AIRPORT DISTRICT -- Seeking to appease an administrative law judge in
a state noise proceeding, Burbank Airport has filed a plan listing future
measures it will take to reduce jet noise on surrounding homes.
“This plan is an attempt to satisfy the judge that we are making our
best possible effort to meet the state noise standards,” said airport
spokesman Victor Gill.
Among other things, the plan calls for the airport to eliminate
unacceptable noise levels by 2015, continue soundproofing 2,300 eligible
homes and lobby the federal government for a mandatory curfew on flights.
The airport will also eliminate the noisier Stage 2 jets by 2005 and
strictly enforce the existing noise rules.
In Aug. 1998, Judge Samuel Reyes gave the Burbank-Glendale-Pasadena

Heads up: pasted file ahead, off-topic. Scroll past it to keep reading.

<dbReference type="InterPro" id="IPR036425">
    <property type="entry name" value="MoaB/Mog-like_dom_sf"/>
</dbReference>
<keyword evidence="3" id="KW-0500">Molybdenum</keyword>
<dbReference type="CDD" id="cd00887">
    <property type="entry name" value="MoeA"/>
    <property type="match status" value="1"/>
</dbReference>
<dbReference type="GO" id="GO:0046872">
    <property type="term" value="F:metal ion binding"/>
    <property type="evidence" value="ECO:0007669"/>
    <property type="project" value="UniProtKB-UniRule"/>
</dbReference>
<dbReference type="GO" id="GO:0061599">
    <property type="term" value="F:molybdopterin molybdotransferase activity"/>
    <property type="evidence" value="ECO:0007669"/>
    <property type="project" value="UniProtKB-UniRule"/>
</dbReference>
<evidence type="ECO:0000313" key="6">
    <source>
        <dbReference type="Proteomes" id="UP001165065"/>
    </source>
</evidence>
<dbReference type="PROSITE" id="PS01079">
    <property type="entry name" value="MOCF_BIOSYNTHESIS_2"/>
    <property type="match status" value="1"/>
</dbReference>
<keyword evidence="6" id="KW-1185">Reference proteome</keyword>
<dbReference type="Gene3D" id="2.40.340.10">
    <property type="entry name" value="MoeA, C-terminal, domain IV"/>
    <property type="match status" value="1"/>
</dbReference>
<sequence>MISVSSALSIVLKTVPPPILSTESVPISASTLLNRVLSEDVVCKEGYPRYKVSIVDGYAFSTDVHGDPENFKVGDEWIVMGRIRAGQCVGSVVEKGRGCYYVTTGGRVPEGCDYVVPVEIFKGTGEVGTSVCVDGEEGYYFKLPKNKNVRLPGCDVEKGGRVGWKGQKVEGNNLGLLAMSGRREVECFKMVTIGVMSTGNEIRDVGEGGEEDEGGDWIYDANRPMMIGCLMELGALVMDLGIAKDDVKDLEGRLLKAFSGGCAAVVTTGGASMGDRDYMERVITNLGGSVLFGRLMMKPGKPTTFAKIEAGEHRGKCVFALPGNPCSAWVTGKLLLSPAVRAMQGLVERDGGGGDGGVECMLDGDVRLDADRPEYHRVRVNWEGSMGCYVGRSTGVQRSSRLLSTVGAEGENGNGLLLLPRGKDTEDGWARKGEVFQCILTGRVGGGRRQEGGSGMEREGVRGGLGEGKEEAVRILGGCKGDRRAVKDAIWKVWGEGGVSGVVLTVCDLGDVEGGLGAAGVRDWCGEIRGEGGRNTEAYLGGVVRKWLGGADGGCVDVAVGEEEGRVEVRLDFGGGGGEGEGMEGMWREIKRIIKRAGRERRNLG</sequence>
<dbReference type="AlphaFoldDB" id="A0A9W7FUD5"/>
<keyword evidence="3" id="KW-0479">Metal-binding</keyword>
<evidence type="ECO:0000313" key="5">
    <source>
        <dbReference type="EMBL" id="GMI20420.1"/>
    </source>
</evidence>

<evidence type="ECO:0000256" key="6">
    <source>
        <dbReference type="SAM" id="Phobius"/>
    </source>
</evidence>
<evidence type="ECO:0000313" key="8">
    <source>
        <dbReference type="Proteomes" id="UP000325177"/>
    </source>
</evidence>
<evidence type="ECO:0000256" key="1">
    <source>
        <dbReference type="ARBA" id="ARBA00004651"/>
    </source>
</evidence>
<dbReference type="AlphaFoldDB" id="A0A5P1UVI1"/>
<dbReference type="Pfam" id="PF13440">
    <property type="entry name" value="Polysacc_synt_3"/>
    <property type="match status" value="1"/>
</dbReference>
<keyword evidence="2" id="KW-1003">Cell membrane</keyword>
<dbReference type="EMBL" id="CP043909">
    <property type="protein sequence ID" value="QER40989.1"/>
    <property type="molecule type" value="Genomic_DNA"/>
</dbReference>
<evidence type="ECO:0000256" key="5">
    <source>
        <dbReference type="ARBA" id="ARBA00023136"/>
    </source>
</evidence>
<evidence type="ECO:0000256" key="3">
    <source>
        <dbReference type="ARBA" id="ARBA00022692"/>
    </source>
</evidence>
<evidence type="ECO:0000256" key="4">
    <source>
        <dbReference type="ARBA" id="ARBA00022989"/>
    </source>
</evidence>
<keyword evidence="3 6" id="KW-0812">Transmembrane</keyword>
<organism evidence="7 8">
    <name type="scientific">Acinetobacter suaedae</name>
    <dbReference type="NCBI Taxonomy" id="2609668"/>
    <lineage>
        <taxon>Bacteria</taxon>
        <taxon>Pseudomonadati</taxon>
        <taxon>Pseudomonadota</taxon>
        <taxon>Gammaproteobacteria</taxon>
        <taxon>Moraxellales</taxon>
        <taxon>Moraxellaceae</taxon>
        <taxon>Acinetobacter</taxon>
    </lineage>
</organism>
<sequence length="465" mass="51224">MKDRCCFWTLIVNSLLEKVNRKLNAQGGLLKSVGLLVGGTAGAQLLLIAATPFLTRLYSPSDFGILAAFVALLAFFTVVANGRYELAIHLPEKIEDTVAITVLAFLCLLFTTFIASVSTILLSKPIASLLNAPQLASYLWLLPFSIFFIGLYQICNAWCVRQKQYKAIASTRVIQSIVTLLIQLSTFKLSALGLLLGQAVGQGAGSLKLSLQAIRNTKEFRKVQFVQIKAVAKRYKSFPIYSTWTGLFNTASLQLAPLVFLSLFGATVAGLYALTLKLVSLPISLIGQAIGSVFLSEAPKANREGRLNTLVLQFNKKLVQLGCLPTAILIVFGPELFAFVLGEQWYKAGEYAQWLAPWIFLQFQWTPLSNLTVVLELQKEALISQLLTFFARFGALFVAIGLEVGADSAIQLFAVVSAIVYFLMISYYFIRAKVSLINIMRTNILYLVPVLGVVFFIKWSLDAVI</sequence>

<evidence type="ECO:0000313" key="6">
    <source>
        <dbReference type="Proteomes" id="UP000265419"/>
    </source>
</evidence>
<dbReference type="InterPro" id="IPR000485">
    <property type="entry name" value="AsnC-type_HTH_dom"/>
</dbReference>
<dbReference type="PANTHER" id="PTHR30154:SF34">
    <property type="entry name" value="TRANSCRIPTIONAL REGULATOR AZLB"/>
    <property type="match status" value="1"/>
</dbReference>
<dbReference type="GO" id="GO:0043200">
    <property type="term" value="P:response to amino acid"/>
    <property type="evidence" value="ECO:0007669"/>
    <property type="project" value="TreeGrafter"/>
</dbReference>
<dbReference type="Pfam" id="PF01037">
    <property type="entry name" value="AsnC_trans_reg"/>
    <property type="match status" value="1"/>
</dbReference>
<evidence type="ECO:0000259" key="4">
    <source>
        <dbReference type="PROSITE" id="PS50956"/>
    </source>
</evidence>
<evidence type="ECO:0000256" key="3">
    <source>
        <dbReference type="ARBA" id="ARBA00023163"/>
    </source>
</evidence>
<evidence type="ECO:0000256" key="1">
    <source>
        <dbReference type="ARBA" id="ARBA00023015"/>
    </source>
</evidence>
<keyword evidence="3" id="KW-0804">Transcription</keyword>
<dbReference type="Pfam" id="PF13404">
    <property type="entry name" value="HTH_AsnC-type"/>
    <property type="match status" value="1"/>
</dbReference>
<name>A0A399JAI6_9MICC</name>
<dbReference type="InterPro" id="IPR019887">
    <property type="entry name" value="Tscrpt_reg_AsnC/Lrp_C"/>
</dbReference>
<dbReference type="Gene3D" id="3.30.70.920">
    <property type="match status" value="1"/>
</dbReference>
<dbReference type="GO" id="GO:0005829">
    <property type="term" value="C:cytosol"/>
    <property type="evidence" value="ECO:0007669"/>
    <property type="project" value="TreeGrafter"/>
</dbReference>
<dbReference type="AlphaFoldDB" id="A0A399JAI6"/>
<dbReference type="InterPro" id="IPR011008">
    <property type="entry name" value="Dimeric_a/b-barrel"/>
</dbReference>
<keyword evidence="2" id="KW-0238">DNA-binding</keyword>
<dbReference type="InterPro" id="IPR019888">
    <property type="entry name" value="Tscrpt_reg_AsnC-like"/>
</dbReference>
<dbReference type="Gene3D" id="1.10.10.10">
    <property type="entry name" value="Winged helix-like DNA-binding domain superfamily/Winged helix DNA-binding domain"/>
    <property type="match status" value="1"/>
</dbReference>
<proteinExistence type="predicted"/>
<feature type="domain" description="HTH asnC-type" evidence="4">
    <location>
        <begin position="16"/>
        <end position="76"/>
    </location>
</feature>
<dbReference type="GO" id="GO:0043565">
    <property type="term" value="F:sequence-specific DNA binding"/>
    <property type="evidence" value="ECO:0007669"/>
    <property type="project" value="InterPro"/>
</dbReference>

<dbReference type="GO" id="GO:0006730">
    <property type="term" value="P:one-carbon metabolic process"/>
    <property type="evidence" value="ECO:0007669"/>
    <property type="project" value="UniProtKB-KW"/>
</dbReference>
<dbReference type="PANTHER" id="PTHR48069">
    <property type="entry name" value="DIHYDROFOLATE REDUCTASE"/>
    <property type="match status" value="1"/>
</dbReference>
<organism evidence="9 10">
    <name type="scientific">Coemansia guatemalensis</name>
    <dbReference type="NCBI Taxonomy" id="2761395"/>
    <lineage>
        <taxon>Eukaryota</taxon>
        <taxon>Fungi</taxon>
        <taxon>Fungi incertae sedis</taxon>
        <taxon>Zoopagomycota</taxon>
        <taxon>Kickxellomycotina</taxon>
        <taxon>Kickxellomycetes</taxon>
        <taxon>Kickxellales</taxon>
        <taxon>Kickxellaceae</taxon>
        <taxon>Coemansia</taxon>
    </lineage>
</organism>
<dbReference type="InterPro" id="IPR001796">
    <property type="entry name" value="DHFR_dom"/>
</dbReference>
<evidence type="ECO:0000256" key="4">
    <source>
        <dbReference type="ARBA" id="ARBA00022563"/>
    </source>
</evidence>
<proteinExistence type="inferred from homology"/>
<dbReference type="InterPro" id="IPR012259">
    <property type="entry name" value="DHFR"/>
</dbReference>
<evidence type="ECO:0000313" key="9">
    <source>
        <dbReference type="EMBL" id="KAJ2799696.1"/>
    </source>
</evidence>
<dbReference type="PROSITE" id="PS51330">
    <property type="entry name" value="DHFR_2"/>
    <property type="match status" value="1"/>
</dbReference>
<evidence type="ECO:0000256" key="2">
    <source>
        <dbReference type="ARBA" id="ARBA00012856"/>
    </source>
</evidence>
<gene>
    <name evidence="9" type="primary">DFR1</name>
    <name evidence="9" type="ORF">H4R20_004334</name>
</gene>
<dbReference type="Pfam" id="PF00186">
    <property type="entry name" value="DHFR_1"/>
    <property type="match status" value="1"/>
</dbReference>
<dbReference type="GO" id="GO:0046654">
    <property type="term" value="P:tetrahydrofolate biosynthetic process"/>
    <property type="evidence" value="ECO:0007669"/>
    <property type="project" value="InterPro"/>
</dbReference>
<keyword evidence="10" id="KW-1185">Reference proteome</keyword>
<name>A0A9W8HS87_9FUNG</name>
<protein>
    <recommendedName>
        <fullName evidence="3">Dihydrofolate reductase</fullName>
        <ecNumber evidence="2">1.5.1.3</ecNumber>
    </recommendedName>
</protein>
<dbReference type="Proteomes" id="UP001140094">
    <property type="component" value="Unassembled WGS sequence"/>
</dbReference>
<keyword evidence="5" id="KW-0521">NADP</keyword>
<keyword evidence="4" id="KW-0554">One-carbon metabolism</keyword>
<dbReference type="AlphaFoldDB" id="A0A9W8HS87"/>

Airport Authority one year to assemble a comprehensive plan to address
the ongoing problem of aircraft noise.
To comply with state regulations, the authority participates in a
Noise Variance Hearing every three years. While the Federal Aviation
Administration has the final word on noise measures, the airport also
seeks to meet state standards imposed in 1971, Gill said.
Burbank is a party in the hearing, but city officials were reluctant
to comment on the plan.
“I have not read it yet,” Ovrom said. “We can’t pass any judgment on
it until we’ve had a chance to review it.”
Peter Kirsch, Burbank’s special counsel on airport issues, said he had
read the plan but refused to say whether it meets with city approval.
Kirsch also said the city will file a response to the plan with Reyes
-- acting on behalf of Caltrans -- before the judge releases a ruling.
That ruling is expected within 90 days.
One of the plan’s more controversial elements calls for Burbank to
assist the airport in reducing noise by using the city’s land-use powers.
Gill said the city could establish stricter noise-impact guidelines and
require sound insulation for new development near the airport.
“We can’t leave any stone unturned,” Gill said.